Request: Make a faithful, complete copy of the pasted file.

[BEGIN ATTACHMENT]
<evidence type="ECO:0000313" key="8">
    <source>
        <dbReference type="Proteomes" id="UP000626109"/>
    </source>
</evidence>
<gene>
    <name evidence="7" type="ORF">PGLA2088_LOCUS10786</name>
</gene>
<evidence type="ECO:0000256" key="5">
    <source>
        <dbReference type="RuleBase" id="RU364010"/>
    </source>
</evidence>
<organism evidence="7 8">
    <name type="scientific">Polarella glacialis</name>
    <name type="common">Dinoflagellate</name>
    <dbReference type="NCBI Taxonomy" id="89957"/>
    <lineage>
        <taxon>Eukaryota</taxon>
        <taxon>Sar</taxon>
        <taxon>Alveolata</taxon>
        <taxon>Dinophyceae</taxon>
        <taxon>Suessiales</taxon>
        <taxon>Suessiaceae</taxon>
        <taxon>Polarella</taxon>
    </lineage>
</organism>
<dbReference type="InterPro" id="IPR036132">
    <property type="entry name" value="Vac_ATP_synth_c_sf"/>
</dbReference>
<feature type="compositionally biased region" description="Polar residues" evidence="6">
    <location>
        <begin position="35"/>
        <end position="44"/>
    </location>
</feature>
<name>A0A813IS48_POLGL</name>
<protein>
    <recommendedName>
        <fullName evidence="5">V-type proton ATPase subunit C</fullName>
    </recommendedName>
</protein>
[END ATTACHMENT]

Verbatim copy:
<evidence type="ECO:0000313" key="8">
    <source>
        <dbReference type="Proteomes" id="UP000626109"/>
    </source>
</evidence>
<gene>
    <name evidence="7" type="ORF">PGLA2088_LOCUS10786</name>
</gene>
<evidence type="ECO:0000256" key="5">
    <source>
        <dbReference type="RuleBase" id="RU364010"/>
    </source>
</evidence>
<organism evidence="7 8">
    <name type="scientific">Polarella glacialis</name>
    <name type="common">Dinoflagellate</name>
    <dbReference type="NCBI Taxonomy" id="89957"/>
    <lineage>
        <taxon>Eukaryota</taxon>
        <taxon>Sar</taxon>
        <taxon>Alveolata</taxon>
        <taxon>Dinophyceae</taxon>
        <taxon>Suessiales</taxon>
        <taxon>Suessiaceae</taxon>
        <taxon>Polarella</taxon>
    </lineage>
</organism>
<dbReference type="InterPro" id="IPR036132">
    <property type="entry name" value="Vac_ATP_synth_c_sf"/>
</dbReference>
<feature type="compositionally biased region" description="Polar residues" evidence="6">
    <location>
        <begin position="35"/>
        <end position="44"/>
    </location>
</feature>
<name>A0A813IS48_POLGL</name>
<protein>
    <recommendedName>
        <fullName evidence="5">V-type proton ATPase subunit C</fullName>
    </recommendedName>
</protein>